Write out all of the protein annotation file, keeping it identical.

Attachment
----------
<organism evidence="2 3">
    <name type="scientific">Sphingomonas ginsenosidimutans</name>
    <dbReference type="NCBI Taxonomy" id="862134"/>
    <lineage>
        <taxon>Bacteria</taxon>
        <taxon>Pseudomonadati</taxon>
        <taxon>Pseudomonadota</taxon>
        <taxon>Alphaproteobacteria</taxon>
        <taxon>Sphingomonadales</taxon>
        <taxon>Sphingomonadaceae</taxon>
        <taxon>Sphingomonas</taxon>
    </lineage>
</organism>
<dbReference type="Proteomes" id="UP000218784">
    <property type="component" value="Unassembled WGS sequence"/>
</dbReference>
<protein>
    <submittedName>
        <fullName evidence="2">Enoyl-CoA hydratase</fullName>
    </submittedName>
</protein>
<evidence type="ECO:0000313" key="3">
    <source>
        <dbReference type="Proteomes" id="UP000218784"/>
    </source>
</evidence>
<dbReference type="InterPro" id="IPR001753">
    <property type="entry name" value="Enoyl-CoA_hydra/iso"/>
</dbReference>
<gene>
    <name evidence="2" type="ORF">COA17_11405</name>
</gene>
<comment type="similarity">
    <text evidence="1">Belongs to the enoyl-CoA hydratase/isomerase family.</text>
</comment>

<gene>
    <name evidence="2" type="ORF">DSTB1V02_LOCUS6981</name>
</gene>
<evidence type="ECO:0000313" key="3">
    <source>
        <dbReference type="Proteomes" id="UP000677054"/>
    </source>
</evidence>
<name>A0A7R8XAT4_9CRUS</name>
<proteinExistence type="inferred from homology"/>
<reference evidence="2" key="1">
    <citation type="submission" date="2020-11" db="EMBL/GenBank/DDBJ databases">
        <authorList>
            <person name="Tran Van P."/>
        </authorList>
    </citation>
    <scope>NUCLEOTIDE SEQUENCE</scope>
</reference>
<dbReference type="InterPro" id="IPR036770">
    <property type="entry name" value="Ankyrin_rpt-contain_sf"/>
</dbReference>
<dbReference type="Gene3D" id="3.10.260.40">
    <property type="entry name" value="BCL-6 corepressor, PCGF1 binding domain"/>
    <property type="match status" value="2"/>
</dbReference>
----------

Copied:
<organism evidence="2 3">
    <name type="scientific">Sphingomonas ginsenosidimutans</name>
    <dbReference type="NCBI Taxonomy" id="862134"/>
    <lineage>
        <taxon>Bacteria</taxon>
        <taxon>Pseudomonadati</taxon>
        <taxon>Pseudomonadota</taxon>
        <taxon>Alphaproteobacteria</taxon>
        <taxon>Sphingomonadales</taxon>
        <taxon>Sphingomonadaceae</taxon>
        <taxon>Sphingomonas</taxon>
    </lineage>
</organism>
<dbReference type="Proteomes" id="UP000218784">
    <property type="component" value="Unassembled WGS sequence"/>
</dbReference>
<protein>
    <submittedName>
        <fullName evidence="2">Enoyl-CoA hydratase</fullName>
    </submittedName>
</protein>
<evidence type="ECO:0000313" key="3">
    <source>
        <dbReference type="Proteomes" id="UP000218784"/>
    </source>
</evidence>
<dbReference type="InterPro" id="IPR001753">
    <property type="entry name" value="Enoyl-CoA_hydra/iso"/>
</dbReference>
<gene>
    <name evidence="2" type="ORF">COA17_11405</name>
</gene>
<comment type="similarity">
    <text evidence="1">Belongs to the enoyl-CoA hydratase/isomerase family.</text>
</comment>

<gene>
    <name evidence="2" type="ORF">DSTB1V02_LOCUS6981</name>
</gene>
<evidence type="ECO:0000313" key="3">
    <source>
        <dbReference type="Proteomes" id="UP000677054"/>
    </source>
</evidence>
<name>A0A7R8XAT4_9CRUS</name>
<proteinExistence type="inferred from homology"/>
<reference evidence="2" key="1">
    <citation type="submission" date="2020-11" db="EMBL/GenBank/DDBJ databases">
        <authorList>
            <person name="Tran Van P."/>
        </authorList>
    </citation>
    <scope>NUCLEOTIDE SEQUENCE</scope>
</reference>
<dbReference type="InterPro" id="IPR036770">
    <property type="entry name" value="Ankyrin_rpt-contain_sf"/>
</dbReference>
<dbReference type="Gene3D" id="3.10.260.40">
    <property type="entry name" value="BCL-6 corepressor, PCGF1 binding domain"/>
    <property type="match status" value="2"/>
</dbReference>